Incrementally adding fastai goodness to your PyTorch models
 
from fastai.vision.all import *

We're going to use the MNIST training code from the official PyTorch examples, slightly reformatted for space, updated from AdaDelta to AdamW, and converted from a script to a module. There's a lot of code, so we've put it into migrating_pytorch.py!

from migrating_pytorch import *

We can entirely replace the custom training loop with fastai's. That means you can get rid of train(), test(), and the epoch loop in the original code, and replace it all with just this:

data = DataLoaders(train_loader, test_loader)
learn = Learner(data, Net(), loss_func=F.nll_loss, opt_func=Adam, metrics=accuracy, cbs=CudaCallback)

We also added CudaCallback to have the model and data moved to the GPU for us. Alternatively, you can use the fastai DataLoader, which provides a superset of the functionality of PyTorch's (with the same API), and can handle moving data to the GPU for us (see migrating_ignite.ipynb for an example of this approach).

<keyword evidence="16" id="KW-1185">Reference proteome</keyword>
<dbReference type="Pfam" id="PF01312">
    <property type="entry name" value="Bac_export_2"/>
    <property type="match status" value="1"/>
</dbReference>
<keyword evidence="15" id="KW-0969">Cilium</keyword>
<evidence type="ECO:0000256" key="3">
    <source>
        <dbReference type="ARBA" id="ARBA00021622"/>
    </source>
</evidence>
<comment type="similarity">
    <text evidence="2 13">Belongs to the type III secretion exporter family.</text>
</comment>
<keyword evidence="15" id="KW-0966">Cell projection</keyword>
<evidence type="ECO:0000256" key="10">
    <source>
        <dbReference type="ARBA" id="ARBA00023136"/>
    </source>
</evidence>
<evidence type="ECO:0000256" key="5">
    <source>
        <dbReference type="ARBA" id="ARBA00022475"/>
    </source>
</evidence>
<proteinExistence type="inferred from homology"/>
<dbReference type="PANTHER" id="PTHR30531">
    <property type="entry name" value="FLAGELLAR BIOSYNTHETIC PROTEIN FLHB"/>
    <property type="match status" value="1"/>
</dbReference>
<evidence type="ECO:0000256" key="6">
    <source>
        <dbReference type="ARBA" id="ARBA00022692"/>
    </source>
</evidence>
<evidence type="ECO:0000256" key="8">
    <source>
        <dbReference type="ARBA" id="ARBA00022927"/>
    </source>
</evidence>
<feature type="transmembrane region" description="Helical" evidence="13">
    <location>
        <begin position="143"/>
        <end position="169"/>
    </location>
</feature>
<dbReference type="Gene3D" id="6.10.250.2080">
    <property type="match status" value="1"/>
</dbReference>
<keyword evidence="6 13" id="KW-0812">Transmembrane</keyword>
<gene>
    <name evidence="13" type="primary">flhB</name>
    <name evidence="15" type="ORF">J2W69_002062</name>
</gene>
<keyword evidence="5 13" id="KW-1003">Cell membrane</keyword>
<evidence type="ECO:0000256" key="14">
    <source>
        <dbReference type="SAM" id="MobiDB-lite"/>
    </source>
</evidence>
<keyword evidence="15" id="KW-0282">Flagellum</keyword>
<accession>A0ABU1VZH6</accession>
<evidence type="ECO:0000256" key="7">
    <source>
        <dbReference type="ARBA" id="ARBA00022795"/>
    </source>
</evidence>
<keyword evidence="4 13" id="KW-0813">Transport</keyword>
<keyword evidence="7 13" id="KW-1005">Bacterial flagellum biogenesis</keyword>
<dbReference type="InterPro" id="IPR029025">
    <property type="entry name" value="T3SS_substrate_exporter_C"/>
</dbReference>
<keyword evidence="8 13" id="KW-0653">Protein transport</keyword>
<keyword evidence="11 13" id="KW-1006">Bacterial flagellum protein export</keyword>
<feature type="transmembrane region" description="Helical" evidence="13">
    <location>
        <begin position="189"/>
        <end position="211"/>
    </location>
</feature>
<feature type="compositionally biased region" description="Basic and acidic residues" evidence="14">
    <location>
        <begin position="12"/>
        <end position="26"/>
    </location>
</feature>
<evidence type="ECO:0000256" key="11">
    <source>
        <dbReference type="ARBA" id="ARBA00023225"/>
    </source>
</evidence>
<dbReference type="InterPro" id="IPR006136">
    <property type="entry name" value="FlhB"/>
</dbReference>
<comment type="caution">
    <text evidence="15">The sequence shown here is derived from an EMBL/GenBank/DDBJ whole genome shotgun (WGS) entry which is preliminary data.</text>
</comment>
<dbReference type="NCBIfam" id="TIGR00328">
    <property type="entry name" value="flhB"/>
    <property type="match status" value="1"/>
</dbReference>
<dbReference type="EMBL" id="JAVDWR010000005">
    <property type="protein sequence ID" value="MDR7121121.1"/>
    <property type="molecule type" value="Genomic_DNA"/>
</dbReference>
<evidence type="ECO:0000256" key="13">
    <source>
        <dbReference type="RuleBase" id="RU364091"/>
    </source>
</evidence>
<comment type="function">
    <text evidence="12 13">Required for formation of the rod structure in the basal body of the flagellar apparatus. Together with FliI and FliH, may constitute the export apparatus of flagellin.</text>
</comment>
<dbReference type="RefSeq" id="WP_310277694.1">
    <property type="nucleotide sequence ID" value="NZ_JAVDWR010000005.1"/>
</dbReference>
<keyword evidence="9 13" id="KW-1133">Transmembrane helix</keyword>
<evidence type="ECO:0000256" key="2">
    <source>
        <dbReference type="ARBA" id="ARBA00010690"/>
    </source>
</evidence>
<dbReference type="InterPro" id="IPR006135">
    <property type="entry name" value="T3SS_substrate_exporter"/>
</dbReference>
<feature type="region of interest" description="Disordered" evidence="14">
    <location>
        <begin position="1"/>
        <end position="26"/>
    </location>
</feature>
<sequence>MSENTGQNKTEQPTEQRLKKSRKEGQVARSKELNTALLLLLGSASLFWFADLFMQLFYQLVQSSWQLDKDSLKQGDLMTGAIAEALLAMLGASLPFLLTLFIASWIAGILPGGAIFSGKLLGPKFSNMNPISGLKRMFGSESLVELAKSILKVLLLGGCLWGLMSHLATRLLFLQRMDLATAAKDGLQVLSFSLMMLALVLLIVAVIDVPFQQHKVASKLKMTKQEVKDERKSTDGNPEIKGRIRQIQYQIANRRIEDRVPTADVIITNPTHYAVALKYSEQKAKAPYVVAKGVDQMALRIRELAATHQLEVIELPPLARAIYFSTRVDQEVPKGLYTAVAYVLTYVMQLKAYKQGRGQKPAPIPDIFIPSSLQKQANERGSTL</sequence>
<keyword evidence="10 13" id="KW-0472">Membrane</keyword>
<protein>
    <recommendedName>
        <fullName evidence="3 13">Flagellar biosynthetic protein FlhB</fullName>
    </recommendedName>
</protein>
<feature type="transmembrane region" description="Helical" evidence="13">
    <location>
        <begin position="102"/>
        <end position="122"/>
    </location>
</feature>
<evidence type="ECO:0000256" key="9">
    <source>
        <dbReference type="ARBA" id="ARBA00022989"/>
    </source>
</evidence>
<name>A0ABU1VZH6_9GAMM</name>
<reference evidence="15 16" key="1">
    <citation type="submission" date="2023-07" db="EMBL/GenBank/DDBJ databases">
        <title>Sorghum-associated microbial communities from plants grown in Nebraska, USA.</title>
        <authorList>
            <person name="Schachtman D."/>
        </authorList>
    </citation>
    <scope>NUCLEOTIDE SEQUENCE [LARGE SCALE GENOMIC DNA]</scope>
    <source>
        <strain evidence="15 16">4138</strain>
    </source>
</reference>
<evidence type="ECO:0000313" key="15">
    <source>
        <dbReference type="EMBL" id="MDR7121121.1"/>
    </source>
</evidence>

fastai supports many schedulers. We recommend fitting with 1cycle training:

learn.fit_one_cycle(epochs, lr)
epoch train_loss valid_loss accuracy time
0 0.129090 0.052289 0.982600 00:17

As you can see, migrating from pure PyTorch allows you to remove a lot of code, and doesn't require you to change any of your existing data pipelines, optimizers, loss functions, models, etc.

Once you've made this change, you can then benefit from fastai's rich set of callbacks, transforms, visualizations, and so forth.

Note that fastai much more than just a training loop (although we're only using the training loop in this example) - it is a complete framework including GPU-accelerated transformations, end-to-end inference, integrated applications for vision, text, tabular, and collaborative filtering, and so forth. You can use any part of the framework on its own, or combine them together, as described in the fastai paper.